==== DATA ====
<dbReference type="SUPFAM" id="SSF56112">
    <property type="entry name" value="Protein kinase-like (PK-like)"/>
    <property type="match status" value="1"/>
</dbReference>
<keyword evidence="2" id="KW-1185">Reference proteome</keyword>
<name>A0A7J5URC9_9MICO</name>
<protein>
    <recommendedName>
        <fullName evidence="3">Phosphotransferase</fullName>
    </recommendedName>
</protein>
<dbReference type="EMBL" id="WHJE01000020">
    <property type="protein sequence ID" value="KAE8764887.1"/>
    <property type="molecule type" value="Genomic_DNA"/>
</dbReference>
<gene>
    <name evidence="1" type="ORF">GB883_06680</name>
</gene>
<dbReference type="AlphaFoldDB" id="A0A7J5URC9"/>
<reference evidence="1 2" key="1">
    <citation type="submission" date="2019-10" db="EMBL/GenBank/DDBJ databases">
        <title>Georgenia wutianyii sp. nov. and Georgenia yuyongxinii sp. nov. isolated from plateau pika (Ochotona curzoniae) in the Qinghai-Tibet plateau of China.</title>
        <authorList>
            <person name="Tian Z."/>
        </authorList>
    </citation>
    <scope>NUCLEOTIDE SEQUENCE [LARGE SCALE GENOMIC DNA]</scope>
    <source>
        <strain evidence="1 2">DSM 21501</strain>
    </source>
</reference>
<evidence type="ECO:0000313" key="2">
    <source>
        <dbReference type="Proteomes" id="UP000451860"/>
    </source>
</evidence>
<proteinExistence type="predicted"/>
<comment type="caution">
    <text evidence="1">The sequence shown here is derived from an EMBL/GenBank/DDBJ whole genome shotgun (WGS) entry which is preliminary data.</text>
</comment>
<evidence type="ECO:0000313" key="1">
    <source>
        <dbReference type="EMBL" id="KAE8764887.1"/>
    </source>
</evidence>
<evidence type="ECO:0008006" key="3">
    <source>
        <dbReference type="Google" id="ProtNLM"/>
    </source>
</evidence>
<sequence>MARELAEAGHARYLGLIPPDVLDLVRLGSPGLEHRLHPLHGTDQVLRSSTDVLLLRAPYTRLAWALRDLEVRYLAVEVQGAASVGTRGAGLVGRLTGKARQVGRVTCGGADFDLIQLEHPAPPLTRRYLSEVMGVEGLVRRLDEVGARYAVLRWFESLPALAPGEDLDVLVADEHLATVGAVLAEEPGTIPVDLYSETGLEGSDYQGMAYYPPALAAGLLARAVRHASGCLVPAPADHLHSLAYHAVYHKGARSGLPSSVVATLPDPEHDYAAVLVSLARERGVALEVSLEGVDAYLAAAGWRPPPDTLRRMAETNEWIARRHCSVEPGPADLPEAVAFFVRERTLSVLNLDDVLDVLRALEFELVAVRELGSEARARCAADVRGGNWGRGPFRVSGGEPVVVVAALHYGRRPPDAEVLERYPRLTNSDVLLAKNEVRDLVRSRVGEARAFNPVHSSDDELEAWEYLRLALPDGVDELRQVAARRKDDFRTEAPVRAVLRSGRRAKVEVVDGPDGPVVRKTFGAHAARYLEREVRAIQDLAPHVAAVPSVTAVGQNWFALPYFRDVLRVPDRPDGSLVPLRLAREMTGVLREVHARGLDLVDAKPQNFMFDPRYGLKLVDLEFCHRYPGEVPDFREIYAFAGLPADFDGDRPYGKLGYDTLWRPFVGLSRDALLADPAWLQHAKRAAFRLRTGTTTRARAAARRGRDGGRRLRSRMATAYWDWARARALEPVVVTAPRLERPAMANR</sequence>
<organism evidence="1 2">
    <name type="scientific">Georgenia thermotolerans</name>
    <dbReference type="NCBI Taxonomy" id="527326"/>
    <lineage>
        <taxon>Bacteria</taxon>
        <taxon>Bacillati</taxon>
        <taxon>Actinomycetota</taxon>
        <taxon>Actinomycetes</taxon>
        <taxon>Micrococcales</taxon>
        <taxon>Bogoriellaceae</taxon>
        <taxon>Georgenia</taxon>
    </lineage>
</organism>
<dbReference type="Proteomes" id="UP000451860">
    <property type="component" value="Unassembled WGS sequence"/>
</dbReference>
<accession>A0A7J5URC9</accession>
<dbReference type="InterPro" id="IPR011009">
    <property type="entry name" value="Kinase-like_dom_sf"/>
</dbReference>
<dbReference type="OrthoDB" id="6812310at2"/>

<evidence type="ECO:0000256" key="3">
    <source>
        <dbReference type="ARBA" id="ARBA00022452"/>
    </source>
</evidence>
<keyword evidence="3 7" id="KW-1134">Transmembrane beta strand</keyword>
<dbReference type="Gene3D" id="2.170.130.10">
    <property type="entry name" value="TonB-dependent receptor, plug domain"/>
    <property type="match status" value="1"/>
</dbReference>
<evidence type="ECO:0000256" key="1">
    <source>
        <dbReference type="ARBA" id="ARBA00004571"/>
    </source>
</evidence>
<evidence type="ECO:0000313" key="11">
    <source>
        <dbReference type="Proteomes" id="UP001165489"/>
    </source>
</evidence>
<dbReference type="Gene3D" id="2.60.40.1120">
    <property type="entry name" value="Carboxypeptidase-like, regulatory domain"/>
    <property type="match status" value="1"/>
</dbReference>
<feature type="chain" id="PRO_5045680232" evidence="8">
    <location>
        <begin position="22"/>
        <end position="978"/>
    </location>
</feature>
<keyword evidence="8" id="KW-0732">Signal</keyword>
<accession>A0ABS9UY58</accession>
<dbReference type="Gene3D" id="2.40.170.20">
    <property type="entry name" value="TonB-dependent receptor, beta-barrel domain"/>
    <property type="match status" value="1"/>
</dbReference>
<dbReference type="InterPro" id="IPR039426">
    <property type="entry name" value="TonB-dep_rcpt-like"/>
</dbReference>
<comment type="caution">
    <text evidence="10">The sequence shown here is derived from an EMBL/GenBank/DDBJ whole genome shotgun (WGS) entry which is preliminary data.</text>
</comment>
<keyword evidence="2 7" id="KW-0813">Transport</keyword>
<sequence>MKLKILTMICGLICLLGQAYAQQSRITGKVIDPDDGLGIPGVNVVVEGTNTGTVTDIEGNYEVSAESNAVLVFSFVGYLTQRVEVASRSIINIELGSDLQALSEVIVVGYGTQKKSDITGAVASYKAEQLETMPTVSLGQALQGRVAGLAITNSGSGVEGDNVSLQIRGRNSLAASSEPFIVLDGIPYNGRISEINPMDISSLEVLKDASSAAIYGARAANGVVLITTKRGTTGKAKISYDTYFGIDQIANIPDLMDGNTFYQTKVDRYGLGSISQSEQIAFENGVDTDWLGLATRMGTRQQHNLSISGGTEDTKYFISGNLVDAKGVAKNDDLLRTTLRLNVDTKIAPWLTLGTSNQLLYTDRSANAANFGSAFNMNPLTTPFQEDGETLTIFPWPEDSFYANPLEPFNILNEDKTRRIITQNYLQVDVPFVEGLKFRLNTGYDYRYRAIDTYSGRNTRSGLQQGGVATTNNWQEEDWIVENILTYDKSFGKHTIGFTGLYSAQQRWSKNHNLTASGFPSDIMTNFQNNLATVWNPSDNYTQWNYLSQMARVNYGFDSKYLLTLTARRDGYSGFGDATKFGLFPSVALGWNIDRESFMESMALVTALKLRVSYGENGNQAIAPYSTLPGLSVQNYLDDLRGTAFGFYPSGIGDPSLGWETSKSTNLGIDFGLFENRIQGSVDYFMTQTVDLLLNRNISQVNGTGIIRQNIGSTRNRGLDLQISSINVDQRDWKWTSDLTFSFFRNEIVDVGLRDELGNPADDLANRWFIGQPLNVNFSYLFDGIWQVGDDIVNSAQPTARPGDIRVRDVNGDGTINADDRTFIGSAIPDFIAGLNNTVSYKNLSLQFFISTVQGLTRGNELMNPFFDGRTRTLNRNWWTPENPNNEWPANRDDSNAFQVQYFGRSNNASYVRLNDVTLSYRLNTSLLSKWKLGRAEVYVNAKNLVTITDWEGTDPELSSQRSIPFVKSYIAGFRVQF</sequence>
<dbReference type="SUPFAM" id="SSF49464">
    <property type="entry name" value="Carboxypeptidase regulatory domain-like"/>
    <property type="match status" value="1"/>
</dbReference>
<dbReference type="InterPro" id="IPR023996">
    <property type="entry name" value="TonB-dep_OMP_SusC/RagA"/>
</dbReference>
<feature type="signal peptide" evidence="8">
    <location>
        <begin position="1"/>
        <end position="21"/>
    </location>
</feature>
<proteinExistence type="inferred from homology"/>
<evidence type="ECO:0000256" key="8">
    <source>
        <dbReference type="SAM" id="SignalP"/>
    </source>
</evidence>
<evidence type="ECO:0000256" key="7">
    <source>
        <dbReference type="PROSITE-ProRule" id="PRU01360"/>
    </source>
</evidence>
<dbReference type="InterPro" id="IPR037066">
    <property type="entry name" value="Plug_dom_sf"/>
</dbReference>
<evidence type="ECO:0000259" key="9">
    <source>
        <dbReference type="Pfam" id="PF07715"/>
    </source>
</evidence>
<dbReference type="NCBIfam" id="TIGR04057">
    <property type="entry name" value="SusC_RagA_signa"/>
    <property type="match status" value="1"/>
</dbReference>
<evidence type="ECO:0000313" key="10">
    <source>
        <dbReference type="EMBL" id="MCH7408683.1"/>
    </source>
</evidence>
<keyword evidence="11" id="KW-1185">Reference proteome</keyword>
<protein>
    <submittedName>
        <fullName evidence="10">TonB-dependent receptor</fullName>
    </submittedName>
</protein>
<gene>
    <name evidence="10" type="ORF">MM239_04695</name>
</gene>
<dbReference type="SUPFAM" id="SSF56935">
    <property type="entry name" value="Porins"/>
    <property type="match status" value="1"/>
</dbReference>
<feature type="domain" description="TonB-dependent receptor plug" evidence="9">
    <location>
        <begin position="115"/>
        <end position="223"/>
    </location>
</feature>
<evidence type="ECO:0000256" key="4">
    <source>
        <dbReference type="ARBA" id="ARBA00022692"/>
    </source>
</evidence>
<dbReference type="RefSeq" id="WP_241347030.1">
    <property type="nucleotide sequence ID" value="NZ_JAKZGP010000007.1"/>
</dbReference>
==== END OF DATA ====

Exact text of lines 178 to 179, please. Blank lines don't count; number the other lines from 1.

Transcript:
    <source>
        <dbReference type="ARBA" id="ARBA00022692"/>